9. Sell Stock Graphics

Marketplaces like GraphicRiver and stock photo sites like iStockphoto allow designers to sell stock graphics like vectors, illustrations, and icons. Designing these types of items presents unique challenges that are not a part of the client process.

Selling stock graphics can also provide a nice secondary income and can also be a great fill in activity when client work is slow or between projects. (Vandelay Premier members can see the interview with Ryan Putnam for a detailed look at the process of selling stock graphics.)

10. Sell Themes or Templates

Similar to selling stock graphics, you can also design and code template or themes (premium WordPress themes are especially popular) to be sold. Selling themes/templates has become a significant source of income for many designers, but even if making money is not your primary goal designing for a mass audience rather than designing for a specific client will present some new challenges.

When it comes to actually selling your work you can either use a marketplace or manage the sales on your own through your site. If you’re primarily focusing on it as a way to learn and challenge yourself you’ll probably want to use a marketplace like ThemeForest, which can save huge amounts of time as compared to setting things up to sell from your own site.

11. Answer Questions on Forums

There plenty of design and development related forums where users interact and look for help and guidance from other users. If you’re looking for a way to challenge yourself why not take a few minutes to browse through some forums and attempt to answer questions from other users?

In some cases you may be able to answer the question easily based on your experience, but at other times you may want to answer a question that requires research or experimentation on your part. This is a great opportunity to stretch your own skills and knowledge in areas that are likely to be valuable to you at some point in the future, and it will also be appreciated by others.

12. Take Up Photography

Photography is a hobby of many designers as there is often some overlap in the creative areas of both. If you’re not already active with photography taking the time to learn some basics may even help you to learn some new things that can be applied in your design work.

13. Identify Your Weak Areas

All designers have areas of strength and weakness. You’re probably already aware of some areas where you could use improvement, but if not, try to take an objective look at your work and your experience. What area of your work are not as strong as they could be? By identifying and improving your areas of weakness you will make yourself a more complete designer and more valuable to your clients or your employer.

What’s Your Experience?

Do you make an effort to challenge yourself and to improve your skills? If so, how do you do it?

Looking for hosting? WPEngine offers secure managed WordPress hosting. You’ll get expert WordPress support, automatic backups, and caching for fast page loads.

43 Responses

Comments are now closed on this post.

  • CodeMyConcept, August 25, 2010

    Investigation and trial and error are definitely necessary to succeed, that is how children learn and we as professionals are no different.

    The way we work and market ourselves has to be innovative and innovation comes with experimentation.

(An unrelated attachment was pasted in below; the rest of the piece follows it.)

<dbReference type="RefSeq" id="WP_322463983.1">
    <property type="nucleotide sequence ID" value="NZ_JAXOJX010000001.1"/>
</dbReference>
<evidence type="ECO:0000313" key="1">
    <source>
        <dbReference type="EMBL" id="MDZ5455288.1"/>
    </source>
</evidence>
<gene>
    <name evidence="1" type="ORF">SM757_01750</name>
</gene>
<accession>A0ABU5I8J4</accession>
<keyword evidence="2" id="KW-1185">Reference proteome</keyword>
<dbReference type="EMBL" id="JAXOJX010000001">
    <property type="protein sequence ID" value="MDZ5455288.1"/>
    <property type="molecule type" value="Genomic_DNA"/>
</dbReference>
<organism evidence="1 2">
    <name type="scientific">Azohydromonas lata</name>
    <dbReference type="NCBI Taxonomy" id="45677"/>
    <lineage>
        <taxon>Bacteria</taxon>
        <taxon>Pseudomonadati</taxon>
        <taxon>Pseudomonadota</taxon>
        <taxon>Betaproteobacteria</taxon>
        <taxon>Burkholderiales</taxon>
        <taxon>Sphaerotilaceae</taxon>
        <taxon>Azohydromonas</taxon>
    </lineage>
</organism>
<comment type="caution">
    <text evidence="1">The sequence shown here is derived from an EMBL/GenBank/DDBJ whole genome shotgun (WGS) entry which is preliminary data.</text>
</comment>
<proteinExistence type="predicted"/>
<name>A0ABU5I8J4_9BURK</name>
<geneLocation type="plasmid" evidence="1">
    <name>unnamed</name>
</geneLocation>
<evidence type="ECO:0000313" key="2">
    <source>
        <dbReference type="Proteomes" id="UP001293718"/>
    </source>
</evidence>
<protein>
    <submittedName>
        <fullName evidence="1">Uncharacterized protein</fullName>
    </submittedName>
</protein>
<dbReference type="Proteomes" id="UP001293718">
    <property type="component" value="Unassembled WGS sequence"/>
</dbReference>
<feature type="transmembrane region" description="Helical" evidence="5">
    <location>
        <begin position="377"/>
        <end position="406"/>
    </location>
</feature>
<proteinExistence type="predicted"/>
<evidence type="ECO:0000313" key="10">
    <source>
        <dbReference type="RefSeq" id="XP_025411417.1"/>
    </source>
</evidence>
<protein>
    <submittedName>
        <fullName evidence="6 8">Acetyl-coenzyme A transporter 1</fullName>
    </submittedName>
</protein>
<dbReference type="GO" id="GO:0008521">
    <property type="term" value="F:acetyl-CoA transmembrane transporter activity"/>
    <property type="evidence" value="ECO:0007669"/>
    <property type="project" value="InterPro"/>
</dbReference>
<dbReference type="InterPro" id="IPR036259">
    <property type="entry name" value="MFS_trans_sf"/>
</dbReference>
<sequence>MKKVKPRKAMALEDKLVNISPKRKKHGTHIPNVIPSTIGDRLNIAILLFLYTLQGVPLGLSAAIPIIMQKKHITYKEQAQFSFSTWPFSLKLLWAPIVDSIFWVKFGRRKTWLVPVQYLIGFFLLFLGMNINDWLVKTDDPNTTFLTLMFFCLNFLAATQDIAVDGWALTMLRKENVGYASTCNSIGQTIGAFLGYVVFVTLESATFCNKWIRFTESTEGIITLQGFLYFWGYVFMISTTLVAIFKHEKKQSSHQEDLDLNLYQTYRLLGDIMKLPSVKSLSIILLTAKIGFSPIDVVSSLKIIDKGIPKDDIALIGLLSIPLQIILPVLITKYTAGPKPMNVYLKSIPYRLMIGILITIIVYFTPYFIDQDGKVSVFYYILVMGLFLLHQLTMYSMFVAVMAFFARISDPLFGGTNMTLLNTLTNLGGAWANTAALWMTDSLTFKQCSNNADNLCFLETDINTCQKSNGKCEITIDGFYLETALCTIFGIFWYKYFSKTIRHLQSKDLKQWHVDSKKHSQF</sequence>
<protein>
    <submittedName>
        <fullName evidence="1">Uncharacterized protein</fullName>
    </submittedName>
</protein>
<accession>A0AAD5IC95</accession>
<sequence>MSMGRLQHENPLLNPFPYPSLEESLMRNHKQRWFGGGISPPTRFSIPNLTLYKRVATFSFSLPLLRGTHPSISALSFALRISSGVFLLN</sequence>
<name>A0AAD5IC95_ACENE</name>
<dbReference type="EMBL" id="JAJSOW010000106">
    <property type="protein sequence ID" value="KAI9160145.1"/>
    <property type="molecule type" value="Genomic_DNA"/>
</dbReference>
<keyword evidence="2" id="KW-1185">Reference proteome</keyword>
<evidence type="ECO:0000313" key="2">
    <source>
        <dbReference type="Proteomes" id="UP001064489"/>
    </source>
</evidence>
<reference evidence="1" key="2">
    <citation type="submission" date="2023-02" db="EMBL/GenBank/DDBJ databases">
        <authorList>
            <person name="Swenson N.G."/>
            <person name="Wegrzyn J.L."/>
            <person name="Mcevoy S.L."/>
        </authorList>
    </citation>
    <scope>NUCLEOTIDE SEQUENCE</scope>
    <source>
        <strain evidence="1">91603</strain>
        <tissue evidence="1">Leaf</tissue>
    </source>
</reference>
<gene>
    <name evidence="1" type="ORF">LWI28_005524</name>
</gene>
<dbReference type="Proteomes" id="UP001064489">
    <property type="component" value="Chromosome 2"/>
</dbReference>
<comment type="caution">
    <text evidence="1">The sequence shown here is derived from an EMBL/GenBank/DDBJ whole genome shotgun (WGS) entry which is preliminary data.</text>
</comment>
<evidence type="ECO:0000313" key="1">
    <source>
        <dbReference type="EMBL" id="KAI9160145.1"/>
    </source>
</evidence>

• maher, August 25, 2010

    Wooow thanks for useful information

  • Nick Yeoman, August 25, 2010

    Expression Engine sucks, don’t bother trying it. However try Joomla it works better than wordpress (as a cms). Drupal is neat too, just not for me.

  • Jamal, August 26, 2010

    Great ideas! I was actually thinking about doing a few of those when I get more spare time.

  • Rupnarayan Bhattacharya, August 26, 2010

    Really great advices. I have already started to follow a few points. Thanks for sharing.

  • Jasdev Singh Mon, August 26, 2010

    Liked it very much. Gives very good advice on “How can you become a very good designer.” That’s great
    Thanks

  • Web Design Portfolio, August 26, 2010

    some great tips here. I myself am branching out to undertake more freelance projects on the side as well as trying new things with each project I do. great aticle.

  • chapps, August 26, 2010

    When thinking about taking on Freelance work like suggestion 1 make sure you time manage well and not let it impact on your ‘main’ job. Also doesn’t hurt to check your employment agreement as some companies prefer you don’t work outside and can use it as grounds for firing.

    Chances are you don’t work for crazy nutters who will do such a thing but better to be safe than sorry ;)

  • web designer leicester, August 26, 2010

    Great Article! Seeking constructive criticism from fellow designers can be quite daunting, but it will result in becoming a more rounded designer. I also think that designing a template for someone like themeforest is great way to improve, as you are competing with some very talented designers, there are some great themes on there.

  • TheodorosPloumis, August 26, 2010

    Also, trying to do some work with other webdesigners as a member of a team is a good way to train yourself.

  • Nate Balcom, August 26, 2010

    Good tips. Keeping up with the web is an ongoing process. Designing in divs is pretty challenging. Validating across the board continually challenges me.

  • Allan, August 26, 2010

    A web designer should always be learning new technology. There is no end to your options. Learn HTML5 semantics. CSS3 techniques. SVG charting. 3D modeling or other software. A new Javascript library for interaction. Flash programming. Catch up on PHP, or study a new language like Haxe. Do what interests you.

  • Whiple Design, August 26, 2010

    Good stuff! I was hired to design a product catalog for an existing client. I offered to shoot the photography at a discounted rate for the experience. My client now uses me for both design and photography.

  • Matt Meeks, August 27, 2010

    I’d also throw in collaborating with one or more designers on a project or two. Maybe even get together with another designer and trade some concept work on a project for each of you, then work together to finish each project. You’d learn a lot from the other designer and vice versa.